Tuesday, March 3rd, 2009

Shortly after completing today’s post my 6 yo daughter came down stairs dressed like a yard sale in purple socks, bright green leggings and a multi-colored top that had seen better days. I had to bite my tongue not to comment beyond a positive remark that she sure looked bright and beautiful. What, you may ask, does this have to do with investment? Here’s the truth of it. We must get beyond thinking in terms of pieces of paper being the only legitimate means of deciding value. In my the case of my daughter’s attire, letting her dress herself is an investment in her future independence.

My girls can make applesauce, help build bee frames, plant tomatoes, and sew on a button. They can whip up a batch of granola, use a fire extinguisher, perform CPR and make cookies from scratch. Lest you think they are little house on the prairie prodigies, I must add that my two youngest are adopted and both have serious special needs. We just never believed in limiting what they were allowed to try. We spent a lot of time on therapy but an equal amount letting each do things we could have done ourselves in a lot less time and with a lot less aggravation. The investment was in their self-esteem and future competence.

My husband is taking classes in furniture making and bee keeping and I am taking one in knitting. investment. He volunteers at the food pantry. Investment. We helped a neighbor stack his wood. Investment. We go to church. Investment. We walk a neighbor’s daughter to school so she doesn’t have to pack up her toddler each morning. Investment. We put in a piece of ourselves and withdraw good will and sense of community. We become more competent. Our children will be productive members of our families rather than the recipient of society’s largess.

As I watch our economy crumble, I am aware that the worst may be yet to come. The dollar may fall and the deficit rise but my investments will continue to pay real dividends in the ways that really matter.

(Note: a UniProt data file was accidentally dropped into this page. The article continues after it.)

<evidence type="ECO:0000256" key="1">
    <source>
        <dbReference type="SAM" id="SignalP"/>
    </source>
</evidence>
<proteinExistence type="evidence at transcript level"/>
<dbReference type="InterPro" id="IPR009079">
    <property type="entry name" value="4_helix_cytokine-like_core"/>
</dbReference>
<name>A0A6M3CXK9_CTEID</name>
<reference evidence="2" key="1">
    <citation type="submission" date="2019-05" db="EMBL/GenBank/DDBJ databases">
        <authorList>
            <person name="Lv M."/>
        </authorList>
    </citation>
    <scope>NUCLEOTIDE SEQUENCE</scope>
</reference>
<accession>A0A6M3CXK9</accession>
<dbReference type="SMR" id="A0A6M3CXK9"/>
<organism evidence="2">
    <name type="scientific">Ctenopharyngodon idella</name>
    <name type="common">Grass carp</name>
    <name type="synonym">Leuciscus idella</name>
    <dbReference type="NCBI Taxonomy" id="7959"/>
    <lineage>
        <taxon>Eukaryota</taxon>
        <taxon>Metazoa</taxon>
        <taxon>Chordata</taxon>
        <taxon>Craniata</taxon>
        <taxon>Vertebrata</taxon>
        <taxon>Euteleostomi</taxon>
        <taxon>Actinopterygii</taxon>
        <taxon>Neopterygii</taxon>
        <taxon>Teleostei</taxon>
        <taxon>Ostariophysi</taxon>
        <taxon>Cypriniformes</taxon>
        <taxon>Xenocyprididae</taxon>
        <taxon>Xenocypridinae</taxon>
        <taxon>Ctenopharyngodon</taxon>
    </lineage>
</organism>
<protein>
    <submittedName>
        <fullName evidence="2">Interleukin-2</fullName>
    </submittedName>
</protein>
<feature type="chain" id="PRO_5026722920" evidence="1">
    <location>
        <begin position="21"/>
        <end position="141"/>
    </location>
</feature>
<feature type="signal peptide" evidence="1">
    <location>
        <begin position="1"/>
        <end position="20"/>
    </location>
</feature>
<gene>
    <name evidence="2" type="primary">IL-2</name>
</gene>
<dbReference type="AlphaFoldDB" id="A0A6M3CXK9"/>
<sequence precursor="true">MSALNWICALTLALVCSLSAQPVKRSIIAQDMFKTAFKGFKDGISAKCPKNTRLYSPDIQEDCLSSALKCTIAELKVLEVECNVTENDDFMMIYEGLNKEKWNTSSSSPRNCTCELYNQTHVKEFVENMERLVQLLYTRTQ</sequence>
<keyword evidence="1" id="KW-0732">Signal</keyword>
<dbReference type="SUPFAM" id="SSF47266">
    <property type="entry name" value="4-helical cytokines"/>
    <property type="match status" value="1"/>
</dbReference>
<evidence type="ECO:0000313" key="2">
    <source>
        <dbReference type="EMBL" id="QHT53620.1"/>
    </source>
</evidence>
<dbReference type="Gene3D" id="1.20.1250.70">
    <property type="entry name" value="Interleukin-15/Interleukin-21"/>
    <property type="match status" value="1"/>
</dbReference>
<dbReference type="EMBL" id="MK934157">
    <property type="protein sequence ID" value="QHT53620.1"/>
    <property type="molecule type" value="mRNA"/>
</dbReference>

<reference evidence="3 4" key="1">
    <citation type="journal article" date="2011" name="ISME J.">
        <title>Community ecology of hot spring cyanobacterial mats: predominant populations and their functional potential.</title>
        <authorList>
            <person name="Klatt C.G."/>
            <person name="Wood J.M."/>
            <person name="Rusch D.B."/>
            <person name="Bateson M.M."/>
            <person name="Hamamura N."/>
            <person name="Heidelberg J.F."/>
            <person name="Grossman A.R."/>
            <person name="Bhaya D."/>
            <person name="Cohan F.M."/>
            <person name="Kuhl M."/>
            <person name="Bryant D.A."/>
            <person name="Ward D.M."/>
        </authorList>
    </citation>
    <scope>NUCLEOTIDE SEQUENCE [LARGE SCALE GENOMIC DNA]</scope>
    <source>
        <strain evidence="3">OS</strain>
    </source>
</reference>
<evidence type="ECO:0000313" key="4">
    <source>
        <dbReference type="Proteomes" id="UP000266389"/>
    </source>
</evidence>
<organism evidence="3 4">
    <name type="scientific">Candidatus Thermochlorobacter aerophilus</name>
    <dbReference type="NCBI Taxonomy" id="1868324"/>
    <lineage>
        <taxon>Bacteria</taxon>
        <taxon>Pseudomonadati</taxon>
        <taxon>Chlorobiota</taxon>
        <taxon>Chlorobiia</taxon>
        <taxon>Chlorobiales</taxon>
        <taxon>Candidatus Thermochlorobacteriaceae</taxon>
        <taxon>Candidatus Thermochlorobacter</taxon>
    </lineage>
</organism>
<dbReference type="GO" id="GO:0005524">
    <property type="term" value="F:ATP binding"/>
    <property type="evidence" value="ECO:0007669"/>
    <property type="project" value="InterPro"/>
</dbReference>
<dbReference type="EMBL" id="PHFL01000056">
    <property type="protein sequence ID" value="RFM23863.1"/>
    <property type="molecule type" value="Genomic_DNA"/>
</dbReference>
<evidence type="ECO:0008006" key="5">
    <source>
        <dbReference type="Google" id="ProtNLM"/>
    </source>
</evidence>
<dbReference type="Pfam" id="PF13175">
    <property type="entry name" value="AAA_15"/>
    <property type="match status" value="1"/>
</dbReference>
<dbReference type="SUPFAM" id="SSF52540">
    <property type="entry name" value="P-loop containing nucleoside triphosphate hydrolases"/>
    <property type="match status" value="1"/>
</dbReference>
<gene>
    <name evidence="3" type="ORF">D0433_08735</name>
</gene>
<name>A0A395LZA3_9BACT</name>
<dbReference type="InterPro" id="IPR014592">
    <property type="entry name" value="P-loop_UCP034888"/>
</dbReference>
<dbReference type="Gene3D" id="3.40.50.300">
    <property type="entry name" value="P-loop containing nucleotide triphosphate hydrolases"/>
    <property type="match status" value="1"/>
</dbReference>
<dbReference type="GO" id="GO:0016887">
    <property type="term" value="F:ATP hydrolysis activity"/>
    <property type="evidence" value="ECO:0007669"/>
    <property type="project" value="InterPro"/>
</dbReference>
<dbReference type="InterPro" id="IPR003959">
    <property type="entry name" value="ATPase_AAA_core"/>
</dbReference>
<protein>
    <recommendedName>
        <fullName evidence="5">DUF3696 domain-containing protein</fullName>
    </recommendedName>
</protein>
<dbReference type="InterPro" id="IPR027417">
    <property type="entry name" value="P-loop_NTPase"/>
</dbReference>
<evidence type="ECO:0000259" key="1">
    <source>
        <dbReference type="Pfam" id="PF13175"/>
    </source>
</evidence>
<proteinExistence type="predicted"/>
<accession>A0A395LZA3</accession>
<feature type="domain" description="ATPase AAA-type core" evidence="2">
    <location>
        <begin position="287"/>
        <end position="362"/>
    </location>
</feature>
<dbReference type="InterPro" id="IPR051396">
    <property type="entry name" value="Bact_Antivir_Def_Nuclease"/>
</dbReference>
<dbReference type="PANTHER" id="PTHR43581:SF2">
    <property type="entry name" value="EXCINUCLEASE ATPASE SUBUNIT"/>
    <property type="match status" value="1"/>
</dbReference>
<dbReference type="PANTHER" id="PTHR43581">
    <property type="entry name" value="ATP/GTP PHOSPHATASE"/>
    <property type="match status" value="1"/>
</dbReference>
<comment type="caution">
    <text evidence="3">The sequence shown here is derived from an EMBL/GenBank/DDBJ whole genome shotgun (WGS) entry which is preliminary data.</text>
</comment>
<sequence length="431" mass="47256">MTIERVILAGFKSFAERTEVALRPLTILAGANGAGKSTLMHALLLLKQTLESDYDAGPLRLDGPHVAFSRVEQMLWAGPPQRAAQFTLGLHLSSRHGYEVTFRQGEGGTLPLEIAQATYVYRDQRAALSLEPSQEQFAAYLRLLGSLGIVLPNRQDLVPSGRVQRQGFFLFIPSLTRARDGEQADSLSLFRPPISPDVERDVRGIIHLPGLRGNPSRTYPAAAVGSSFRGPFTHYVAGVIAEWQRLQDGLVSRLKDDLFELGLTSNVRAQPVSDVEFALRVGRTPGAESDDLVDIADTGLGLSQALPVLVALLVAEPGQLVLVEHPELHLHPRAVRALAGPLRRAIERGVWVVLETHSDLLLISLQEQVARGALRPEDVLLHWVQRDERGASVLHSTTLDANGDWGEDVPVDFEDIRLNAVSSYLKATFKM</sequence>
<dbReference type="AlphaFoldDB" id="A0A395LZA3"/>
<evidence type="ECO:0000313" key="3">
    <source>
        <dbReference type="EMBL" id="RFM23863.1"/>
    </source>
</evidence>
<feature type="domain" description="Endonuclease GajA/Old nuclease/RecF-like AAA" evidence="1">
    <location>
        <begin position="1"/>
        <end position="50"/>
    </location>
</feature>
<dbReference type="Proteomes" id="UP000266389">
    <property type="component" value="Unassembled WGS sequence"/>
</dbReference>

The good folks at CNBC were urging people to go drive somewhere and buy something this morning, as though that was going to help stem the blood flowing on Wall Street. I hope no one actually listens to them. Here is the truth. That may be the job of consumers but we are not consumers-at least we shouldn’t be-we are citizens. Our job is to manage our affairs prudently, with as little interference from government as possible. As citizens, we need to know the difference between spending and investing.

I just bought a new food dehydrator. I dry a lot of food each year. I will grow tomatoes this summer, dry a lot and next winter I will enjoy pizza and foccacia with sun-dried tomatoes. That makes a dehydrator an investment that will provide for my future needs. If I buy pizza from big chain, that is spending.

My kids need winter clothes. If I scout out the local thrift stores, resale shops, tag sales and mark down racks to ensure that I have excellent quality snow suits and boots for several years, that is an investment. If I run out to grab a snow suit from WalMart I will have a poor quality garment, destined for the landfill in one season, I will be spending.

If I spend money keeping up the maintenance on my vehicle, changing the oil, replacing key parts as they begin to show wear and washing off salt deposits before they corrode the body, that is investment. If I have just paid off my car and therefor run to my dealer to buy the latest model, that is spending.

If I insulate my home, buy sweaters for my family, get plastic film for windows and replace aging appliance with energy efficient models, that is investment. If I but a new refriderator because it is stainless steel, replace my counters with granite and jack up the heat when the temerature drops, that spending.

A greenhouse is an investment. A pool house is a spend.

You get the point. This is not to say I never just spend. I do. But not when I don’t have the discretionary income and not to meet some externally created need like keeping up with Joneses.

As spring approaches, think investing. Seeds and dwarf fruit and nut trees, berry bushes and beehives are all investment that will offer a far better return than the stock market. A small piece of earth you can call your own is not a real estate investment. It is an investment in yourself, your family and your community. It is the best investment you will ever make.